The first evaluations of our approach indicate that event-driven collection access offers users a more meaningful and richer experience. As information extraction and semantic web technologies are advancing at a rapid pace, we foresee that event-driven access as proposed by Agora will be adopted widely in the cultural heritage domain in the near future.

Type: 

Paper - in formal session

Authors

MvanErp's picture
Marieke van Erp is a postdoctoral researcher at the VU University Amsterdam, the Netherlands. Her research interests include information extraction and knowledge representation with a particular focus on improving access to cultural heritage collections She holds a Ph.D. from Tilburg University,...
JohanOomen's picture
Drs. Johan Oomen is head of the R&D Department of the Netherlands Institute for Sound and Vision and researcher at the Web and Media group of the Vrije Universiteit Amsterdam. He is mainly working on externally funded research projects that focus on providing online access to digital heritage....
RoxaneSegers's picture
Roxane Segers is a PhD student at the Computer Science department of the VU University, the Netherlands. Within her research, she focuses on extracting and modeling historic information from textual sources in the context of enriching meta-data of cultural heritage collections.
chiel van den akker's picture
I got my PhD in philosophy from the Radboud University Nijmegen in 2009. Currently I am a postdoctoral researcher at the VU Amsterdam. My research focusses on the changing concept of history and heritage in the digital age. I am a member of the interdisciplinary Agora research team at the VU.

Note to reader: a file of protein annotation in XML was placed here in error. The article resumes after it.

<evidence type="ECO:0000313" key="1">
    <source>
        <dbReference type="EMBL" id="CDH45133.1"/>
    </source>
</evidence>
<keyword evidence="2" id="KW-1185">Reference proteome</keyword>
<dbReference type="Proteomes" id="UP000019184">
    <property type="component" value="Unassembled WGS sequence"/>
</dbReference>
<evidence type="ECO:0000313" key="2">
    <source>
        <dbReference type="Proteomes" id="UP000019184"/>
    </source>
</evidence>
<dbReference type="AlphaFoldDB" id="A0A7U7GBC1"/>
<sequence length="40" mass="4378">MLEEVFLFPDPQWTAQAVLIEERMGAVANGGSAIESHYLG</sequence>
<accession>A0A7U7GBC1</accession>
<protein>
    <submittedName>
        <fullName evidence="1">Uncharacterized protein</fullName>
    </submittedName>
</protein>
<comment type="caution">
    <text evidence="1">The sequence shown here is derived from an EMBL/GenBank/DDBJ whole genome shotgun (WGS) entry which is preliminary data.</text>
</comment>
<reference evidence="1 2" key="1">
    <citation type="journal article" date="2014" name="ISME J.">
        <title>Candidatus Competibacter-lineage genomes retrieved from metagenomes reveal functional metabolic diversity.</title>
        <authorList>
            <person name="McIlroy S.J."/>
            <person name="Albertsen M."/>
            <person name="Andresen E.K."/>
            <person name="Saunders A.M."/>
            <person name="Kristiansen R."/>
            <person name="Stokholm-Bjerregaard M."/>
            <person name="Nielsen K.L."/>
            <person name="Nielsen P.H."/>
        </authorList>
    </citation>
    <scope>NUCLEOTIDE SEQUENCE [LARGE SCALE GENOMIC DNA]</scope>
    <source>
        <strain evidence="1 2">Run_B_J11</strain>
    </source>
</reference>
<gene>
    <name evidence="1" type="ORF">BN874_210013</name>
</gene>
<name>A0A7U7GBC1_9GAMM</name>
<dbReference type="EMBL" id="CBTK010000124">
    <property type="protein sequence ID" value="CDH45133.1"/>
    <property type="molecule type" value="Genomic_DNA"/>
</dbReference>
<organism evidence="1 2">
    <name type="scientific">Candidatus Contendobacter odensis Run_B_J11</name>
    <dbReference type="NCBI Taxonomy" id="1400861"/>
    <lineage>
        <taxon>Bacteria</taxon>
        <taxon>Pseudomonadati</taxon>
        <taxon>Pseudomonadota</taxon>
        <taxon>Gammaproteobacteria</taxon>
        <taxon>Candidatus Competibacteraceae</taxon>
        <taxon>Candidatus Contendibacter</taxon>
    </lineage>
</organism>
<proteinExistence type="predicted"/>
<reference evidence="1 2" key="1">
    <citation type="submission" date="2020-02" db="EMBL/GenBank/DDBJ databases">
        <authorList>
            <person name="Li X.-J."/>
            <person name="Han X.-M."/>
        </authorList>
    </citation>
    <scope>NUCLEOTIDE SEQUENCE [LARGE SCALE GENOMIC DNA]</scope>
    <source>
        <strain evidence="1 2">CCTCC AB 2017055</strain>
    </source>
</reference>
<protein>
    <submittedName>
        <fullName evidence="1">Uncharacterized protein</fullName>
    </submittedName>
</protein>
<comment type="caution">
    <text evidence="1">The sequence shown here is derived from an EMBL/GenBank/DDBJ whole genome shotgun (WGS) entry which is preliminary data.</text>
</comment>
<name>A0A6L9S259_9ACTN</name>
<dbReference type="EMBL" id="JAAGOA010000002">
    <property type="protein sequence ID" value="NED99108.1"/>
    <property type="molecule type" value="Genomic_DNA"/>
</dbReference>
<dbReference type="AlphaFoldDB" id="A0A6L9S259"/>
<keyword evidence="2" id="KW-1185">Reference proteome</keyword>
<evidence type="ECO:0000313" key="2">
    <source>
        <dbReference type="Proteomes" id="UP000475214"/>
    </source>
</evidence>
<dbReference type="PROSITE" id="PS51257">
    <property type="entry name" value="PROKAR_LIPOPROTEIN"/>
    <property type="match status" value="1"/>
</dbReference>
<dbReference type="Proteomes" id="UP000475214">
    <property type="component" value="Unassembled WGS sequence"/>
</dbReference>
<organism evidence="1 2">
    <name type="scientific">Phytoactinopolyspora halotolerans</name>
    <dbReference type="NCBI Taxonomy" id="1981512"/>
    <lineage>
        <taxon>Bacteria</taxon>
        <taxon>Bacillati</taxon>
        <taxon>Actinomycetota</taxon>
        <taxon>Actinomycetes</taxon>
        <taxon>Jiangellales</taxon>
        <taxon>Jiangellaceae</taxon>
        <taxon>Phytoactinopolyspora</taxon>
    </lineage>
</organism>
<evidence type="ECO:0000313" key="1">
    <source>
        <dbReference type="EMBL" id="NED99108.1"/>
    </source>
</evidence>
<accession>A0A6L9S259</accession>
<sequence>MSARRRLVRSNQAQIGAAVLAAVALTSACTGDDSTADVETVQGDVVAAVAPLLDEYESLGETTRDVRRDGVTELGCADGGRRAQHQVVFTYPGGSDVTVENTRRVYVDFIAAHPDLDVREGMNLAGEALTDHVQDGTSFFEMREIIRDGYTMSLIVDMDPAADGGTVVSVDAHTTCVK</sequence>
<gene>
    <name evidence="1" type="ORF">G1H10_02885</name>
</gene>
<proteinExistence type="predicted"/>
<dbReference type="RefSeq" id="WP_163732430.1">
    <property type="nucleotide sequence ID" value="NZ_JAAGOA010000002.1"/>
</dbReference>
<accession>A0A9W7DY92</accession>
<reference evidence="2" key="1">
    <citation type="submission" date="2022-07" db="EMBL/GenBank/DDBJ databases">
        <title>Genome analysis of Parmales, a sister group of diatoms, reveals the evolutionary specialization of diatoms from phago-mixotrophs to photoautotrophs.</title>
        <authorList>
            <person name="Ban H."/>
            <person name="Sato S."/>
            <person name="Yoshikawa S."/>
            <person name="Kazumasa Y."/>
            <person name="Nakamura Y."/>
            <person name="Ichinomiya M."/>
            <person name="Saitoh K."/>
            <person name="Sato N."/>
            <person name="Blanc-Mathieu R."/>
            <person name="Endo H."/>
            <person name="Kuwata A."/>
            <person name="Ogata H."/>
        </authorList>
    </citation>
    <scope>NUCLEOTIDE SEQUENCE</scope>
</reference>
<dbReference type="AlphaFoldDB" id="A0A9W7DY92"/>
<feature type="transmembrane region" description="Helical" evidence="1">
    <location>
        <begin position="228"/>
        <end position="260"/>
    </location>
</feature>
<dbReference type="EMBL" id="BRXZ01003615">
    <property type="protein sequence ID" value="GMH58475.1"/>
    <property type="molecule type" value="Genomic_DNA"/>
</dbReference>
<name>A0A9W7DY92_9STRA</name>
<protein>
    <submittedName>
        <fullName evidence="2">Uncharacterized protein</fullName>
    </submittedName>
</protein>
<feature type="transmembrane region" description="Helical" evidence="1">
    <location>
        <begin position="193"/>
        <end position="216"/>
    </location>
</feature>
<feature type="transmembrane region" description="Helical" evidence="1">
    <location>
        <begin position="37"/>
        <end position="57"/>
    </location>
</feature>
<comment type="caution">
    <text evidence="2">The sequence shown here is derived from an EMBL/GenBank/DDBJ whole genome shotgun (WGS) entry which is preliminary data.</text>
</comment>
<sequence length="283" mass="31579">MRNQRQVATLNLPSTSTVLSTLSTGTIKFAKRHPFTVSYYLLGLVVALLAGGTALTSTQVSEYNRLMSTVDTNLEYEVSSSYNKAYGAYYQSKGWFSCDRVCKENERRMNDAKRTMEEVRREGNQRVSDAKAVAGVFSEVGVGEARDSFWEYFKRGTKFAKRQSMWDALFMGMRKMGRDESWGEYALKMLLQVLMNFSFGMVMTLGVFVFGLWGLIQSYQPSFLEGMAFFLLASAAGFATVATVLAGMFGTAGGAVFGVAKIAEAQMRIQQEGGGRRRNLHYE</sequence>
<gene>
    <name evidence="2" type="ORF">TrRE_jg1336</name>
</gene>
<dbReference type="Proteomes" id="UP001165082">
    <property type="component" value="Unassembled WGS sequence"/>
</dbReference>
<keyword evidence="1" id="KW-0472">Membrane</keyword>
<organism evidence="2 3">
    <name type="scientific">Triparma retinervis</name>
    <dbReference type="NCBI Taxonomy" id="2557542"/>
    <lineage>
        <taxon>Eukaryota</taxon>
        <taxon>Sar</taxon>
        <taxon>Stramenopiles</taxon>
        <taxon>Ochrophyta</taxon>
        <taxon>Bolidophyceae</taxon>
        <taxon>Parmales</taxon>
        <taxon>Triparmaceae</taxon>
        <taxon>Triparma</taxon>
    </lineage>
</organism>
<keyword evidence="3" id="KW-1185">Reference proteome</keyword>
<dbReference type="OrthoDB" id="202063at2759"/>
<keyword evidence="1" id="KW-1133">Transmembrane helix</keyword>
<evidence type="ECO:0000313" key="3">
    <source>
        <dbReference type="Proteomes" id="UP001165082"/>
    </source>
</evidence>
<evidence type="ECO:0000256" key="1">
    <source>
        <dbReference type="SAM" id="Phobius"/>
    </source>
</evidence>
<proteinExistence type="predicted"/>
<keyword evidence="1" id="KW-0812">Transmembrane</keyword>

laroyo's picture
Lora Aroyo is an assistant professor in Intelligent Information Systems at the Web and Media group, Department of Computer Science Free, at VU University of Amsterdam, The Netherlands. She is a scientific coordinator of the EU Integrated Project NoTube on integration of Web and TV data with the...
g.jacobs's picture
I studied Art History in Utrecht and in Florence. In 2007 I started the registration and digitization project "Print Room Online" in the Rijksmuseum. This project was an excellent playground for developing and experimenting with new ideas and tools. Together with the Amsterdam Universities we...
s.legene's picture
As professor of Political history I am interested in cultural sources for the analysis of political processes, like museumobjects and institutions, monuments, etc. My research focus is on processes of nation and state formation in the context of colonialism and decolonisation. My expertise on in...
lourens's picture
For the past 5 years I have been working for projects in the Cultural Heritage Domain. I am currently involved in the AGORA project, a cooperation between museums and the Free University of Amsterdam.
jrvosse's picture
See http://homepages.cwi.nl/~jrvosse/publications/
gschreiber's picture
See http://www.cs.vu.nl/~guus/